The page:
On August 12, 1983, pursuant to Fed.R.Crim.P. 33, Jose moved for reconsideration and vacatur of the district court's finding of guilt. On November 9, 1983, the motion was summarily denied, and Jose was sentenced to a term of ten years imprisonment on count I, fourteen months on each of counts III, IV, and V, and two and one-half years on count VI, the sentences to run concurrently. A timely notice of appeal followed, No. 80-3040. Nine months later, after obtaining another counsel, Jose moved for a new trial on the basis of newly discovered evidence. The district court denied that motion by a memorandum and order, dated October 18, 1984. In its order the district court modified the sentence on count I to comply with 14 V.I.C. Sec. 442(1), which provides that, if a dangerous weapon of any kind is used in the commission of a burglary, the sentence must be a minimum of thirty years imprisonment, no part of the sentence to be suspended, nor parole granted or credit given for good conduct until the defendant has served a minimum of ten years. The sentence was amended accordingly. Jose filed a notice of appeal from the denial of the motion for a new trial on October 29, 1984, No. 84-3713.1


A. The Government's Version


On April 17, 1983, Virginia went to the beach with her friend, Monisa Stuart, and a casual acquaintance, Andre Carmona. While there, Virginia saw Jose, to whom she had been married for over four years and from whom she had recently been divorced. Virginia, Andre, and Monisa, along with Monisa's children, later returned from the beach to Virginia's home.


At approximately 9:00 p.m. that evening, Jose entered Virginia's home through a sliding glass door. With a gun in his hand, Jose threatened Andre in the kitchen and forced him to a couch in the living room. Jose then proceeded to the bathroom where Monisa was showering and ordered her to join the others in the living room. Jose prevented all of Virginia's attempts to contact the police.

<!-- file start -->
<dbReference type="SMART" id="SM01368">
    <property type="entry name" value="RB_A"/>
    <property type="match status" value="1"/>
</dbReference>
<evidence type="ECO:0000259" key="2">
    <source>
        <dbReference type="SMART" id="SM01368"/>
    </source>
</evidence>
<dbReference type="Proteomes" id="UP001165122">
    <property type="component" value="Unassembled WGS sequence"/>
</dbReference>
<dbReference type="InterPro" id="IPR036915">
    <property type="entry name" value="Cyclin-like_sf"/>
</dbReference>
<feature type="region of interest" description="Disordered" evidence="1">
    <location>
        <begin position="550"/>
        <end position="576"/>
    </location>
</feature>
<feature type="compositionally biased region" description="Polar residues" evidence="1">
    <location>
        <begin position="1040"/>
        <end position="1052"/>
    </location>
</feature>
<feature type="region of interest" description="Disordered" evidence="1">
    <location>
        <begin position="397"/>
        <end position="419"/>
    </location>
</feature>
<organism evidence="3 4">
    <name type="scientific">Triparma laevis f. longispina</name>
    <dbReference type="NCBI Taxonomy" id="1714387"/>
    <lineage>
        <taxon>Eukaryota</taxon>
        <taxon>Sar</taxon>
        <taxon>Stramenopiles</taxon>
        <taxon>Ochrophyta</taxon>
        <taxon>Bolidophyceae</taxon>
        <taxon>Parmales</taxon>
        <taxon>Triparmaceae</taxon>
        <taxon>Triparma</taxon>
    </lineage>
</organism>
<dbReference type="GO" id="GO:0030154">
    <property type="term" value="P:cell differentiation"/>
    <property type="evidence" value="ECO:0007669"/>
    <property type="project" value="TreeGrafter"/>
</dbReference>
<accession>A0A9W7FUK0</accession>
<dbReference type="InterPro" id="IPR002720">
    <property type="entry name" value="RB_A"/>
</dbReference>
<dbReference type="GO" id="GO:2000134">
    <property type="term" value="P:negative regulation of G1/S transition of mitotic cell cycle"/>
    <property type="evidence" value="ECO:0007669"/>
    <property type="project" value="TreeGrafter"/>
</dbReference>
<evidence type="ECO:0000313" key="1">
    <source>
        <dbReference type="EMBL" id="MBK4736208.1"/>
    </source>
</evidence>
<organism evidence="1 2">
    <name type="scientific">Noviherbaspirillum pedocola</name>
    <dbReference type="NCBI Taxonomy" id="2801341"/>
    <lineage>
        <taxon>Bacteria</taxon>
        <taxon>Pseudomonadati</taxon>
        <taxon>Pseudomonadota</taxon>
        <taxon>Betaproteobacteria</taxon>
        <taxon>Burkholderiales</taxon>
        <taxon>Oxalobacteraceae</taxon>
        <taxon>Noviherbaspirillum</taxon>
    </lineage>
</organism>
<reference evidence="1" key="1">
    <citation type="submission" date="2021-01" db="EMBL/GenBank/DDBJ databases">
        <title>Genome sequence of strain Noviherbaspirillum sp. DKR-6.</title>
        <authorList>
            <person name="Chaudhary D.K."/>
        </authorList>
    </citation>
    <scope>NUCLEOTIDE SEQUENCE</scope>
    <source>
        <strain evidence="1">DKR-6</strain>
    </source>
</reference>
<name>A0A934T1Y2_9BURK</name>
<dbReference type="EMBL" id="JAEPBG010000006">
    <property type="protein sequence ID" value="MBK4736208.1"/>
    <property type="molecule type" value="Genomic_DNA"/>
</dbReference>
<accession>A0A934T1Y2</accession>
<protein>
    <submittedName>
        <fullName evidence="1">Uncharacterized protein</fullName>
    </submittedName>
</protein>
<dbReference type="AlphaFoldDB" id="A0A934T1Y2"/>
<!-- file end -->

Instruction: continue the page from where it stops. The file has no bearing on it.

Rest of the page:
Jose then ordered his captives to remove their clothes, and spread marijuana from an envelope onto a living room table. According to the government, Jose intended to photograph the group in attitudes that would make it appear that an orgy had taken place in the house in order to create the impression that Virginia was an irresponsible mother to the child born of their marriage, presumably for use in a custody hearing.


When Andre objected to the order to remove his clothes, Jose ripped his shirt, Monisa, crying, reluctantly removed her shirt and held her child close to her. Virginia attempted to persuade Jose to leave Andre and Monisa alone, calling upon him to imagine that Monisa's child was his own. Jose answered by again ordering Virginia to remove her clothes, but she refused. Jose then pointed the gun at her forehead, grabbed her by the neck, ripped her chains, and scratched her. When Virginia tried to reason with Jose, he hit her on the forehead and pushed her against a wall, thereby bruising her.


Jose then told Virginia that as she "would rather be with other men than to be with" him, he was going to shoot her. Virginia, recognizing the gun as belonging to Jose's father, told Jose that if he shot her, his father would get into trouble. At this point, Jose apparently became unsure of himself and fled the scene. Virginia then called the police. The responding officers described Virginia as hysterical and frightened, and testified that Monisa and Andre were also frightened. The officers recovered the torn T-shirt Andre had worn and observed marijuana on the table. Two officers went to the home of Jose's father to recover the weapon allegedly used, and found Jose asleep in bed. The weapon was found locked in the compartment of a valet chair in Jose's parents' bedroom. Jose was arrested.